Immigrant entrepreneurs are filling a gap in North Bay.
Take a look and see who owns and manages the local convenience store, gas bar, motel, pizza parlour, sandwich shop, or restaurant. And what about the professionals, such as doctors, veterinarians, engineers, pharmacists, nurses, and others? Increasingly, they are immigrants.
It’s a trend I have noticed and studied in Northeastern Ontario. Along with the sharp increase in international students at Northern Ontario colleges and universities, we are also seeing a steady stream of newcomers, particularly from India, buying and operating businesses.
In North Bay, there are more than 100 immigrant-owned businesses and professional practices. Salmon Aqbal, 35, owns and operates Milano’s Pizza & Wings with his father, Mohammed. Refugees from Afghanistan during the Taliban atrocities in 2000, they ended up in Windsor and came to North Bay in 2007.
Aqbal graduated from St. Clair College with a diploma in computer networking, but there was a recession in 2007 and jobs were scarce.
“Windsor’s economy basically went crashing down,” he says. “My father said ‘what are you going to do? Do you want to join the family business?’ I joined the family business because I couldn’t get a job in my field and now, I like it. This is what I do.”
Their North Bay business has been operating for five years and was something new they started, after coming to North Bay to operate food concessions at the city’s arenas.
“My dad saw the building as he was passing by. It was empty and there was nothing across the street. It was barren land. But he has very good business sense and he saw a good opportunity. He checked the pizza stores in town and the university and college residences just down the street, and he said we need to get a pizza store here.”
The strip mall on McKeown Avenue is now full, there are new businesses across the street, and the student residences have expanded. The students are a major source of income when they are in residence, but they have left due to the COVID-19 pandemic closing both Nipissing University and Canadore College.
“There’s a sense of community here,” Aqbal says. “There is a good community vibe. Toronto is a bigger city and there is no sense of community. Here, you get a sense that the community supports you. It supports local business.”
He says he would not be able to support such a large location in Toronto. “Look at the size of this place. If it was in Toronto the rent would kill you.”
North Bay veterinarian Dr. Paul Sidhu, 47, is one of a growing number of professionals from India in the city. He bought Airport Animal Hospital from a retiring veterinarian, and has increased the client base by leaps and bounds. “We have 13,000 clients and about 23,000 patients (dogs and cats) so we are a busy, busy, practice.”
“If you want a work-life balance, this is perfect,” he says. “The return is a lot more here, with less investment and less competition. If you like outdoor things, like the lakes, it’s great. I like to golf so I have a membership at the country club,” only a five-minute drive from his business.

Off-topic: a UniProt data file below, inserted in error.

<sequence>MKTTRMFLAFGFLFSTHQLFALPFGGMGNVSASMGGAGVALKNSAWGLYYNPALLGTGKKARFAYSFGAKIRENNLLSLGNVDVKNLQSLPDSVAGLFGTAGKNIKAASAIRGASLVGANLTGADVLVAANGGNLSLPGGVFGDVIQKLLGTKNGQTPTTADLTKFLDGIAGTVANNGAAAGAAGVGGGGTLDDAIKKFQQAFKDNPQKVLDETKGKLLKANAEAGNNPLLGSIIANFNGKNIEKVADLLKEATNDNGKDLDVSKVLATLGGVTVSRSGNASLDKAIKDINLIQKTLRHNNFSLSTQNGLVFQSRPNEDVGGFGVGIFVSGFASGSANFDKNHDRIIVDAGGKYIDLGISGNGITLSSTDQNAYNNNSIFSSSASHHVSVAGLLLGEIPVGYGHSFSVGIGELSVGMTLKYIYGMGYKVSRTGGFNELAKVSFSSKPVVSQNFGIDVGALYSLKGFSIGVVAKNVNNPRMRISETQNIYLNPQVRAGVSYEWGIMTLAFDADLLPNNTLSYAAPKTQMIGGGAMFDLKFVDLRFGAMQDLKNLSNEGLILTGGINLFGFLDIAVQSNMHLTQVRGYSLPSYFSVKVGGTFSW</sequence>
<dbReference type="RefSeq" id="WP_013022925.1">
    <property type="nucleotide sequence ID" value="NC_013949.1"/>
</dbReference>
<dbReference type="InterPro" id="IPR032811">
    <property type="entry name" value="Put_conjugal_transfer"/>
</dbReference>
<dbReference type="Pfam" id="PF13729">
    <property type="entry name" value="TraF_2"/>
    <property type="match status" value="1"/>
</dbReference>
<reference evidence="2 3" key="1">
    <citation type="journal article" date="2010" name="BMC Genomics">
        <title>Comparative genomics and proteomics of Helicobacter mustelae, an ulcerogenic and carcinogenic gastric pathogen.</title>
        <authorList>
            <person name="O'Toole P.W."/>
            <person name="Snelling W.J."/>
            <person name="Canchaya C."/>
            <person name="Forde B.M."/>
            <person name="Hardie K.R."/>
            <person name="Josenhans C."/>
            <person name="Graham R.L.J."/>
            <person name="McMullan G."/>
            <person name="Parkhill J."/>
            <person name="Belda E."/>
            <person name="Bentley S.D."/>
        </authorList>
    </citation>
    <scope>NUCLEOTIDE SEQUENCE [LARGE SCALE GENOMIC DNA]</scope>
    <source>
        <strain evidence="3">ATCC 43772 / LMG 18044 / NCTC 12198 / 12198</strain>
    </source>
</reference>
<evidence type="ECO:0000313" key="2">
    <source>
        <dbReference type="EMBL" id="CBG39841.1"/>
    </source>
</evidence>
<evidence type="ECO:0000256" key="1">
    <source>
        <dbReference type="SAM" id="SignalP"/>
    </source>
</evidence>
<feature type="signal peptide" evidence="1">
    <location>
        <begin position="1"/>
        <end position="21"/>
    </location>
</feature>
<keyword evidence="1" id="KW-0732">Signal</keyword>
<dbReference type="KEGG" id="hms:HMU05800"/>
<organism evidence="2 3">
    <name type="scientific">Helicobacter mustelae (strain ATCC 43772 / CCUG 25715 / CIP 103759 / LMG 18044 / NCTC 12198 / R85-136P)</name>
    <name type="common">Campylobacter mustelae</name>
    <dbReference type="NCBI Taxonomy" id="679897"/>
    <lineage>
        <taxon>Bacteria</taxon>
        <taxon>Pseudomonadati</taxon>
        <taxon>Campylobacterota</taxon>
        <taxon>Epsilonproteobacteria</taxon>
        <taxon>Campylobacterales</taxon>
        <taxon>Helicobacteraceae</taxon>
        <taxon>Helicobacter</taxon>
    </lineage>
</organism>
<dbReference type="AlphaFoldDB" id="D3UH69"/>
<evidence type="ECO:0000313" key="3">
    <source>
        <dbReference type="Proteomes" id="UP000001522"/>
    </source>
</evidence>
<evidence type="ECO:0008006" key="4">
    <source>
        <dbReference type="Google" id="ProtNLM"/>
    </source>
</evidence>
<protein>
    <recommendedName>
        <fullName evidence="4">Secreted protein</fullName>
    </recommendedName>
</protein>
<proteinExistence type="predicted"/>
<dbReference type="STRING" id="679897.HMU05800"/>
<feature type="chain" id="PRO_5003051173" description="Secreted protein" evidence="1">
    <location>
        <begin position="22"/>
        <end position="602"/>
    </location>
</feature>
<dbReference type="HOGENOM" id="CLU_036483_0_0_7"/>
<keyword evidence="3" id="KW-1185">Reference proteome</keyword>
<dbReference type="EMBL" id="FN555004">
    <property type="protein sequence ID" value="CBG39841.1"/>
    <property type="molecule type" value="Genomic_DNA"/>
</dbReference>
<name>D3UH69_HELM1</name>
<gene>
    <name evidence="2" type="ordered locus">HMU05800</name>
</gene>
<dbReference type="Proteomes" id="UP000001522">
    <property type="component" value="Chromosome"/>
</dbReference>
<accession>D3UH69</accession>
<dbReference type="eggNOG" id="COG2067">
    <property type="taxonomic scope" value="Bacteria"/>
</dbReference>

“There is no cut-throat competition here,” he says. “With pricing, people don’t compete that much here. No one is going to work on Sundays and force you to do the same. If we end up working on Sundays what happens? You’ve just made your life hell. That kind of competition is not here. As long as you have the kind of business the community needs you will survive.
“So many people from the Indian community came here to run a Circle K store. Now they are all owned by people from India and that happened right in front of my eyes.”
I interviewed Dr. Sidhu, Salman Aqbal and six other North Bay immigrant entrepreneurs for Invest North Bay and TWG Communications and you can see the videos at www.inbay.ca
The website is part of a city strategy to entice more people from the Toronto area to consider relocating to North Bay.
Harpreet Singh, 30, owns Pinewood Park Petro Canada and convenience store. As captain of the city’s cricket team, he is well-connected in the Indian and wider community. He says he doesn’t understand why the city is not growing.
“But the good thing that I’ve seen, on the positive side, is when I came seven years ago there were no international students. Now there are a lot of them and I hire some here. We are definitely going in the right direction.” His business is situated next to the casino under construction.
Satya Jyesta, 43, arrived in Huntsvile, Alabama from India with an engineering degree and a master’s degree in computer science. He got a job in the industry in Alabama but found it difficult, with rapid changes, and moved on to Toronto. While there he met people who told him about Mac’s Milk franchises, now Circle K.
His Main Street business is his third location in North Bay and Callander after 11 years with the franchise. He is also part-owner of Pizza Pizza on Main Street. “I’ve already brought five families since I moved here,” he says.
Editor’s Note: Don Curry is a Regulated Canadian Immigration Consultant living in North Bay.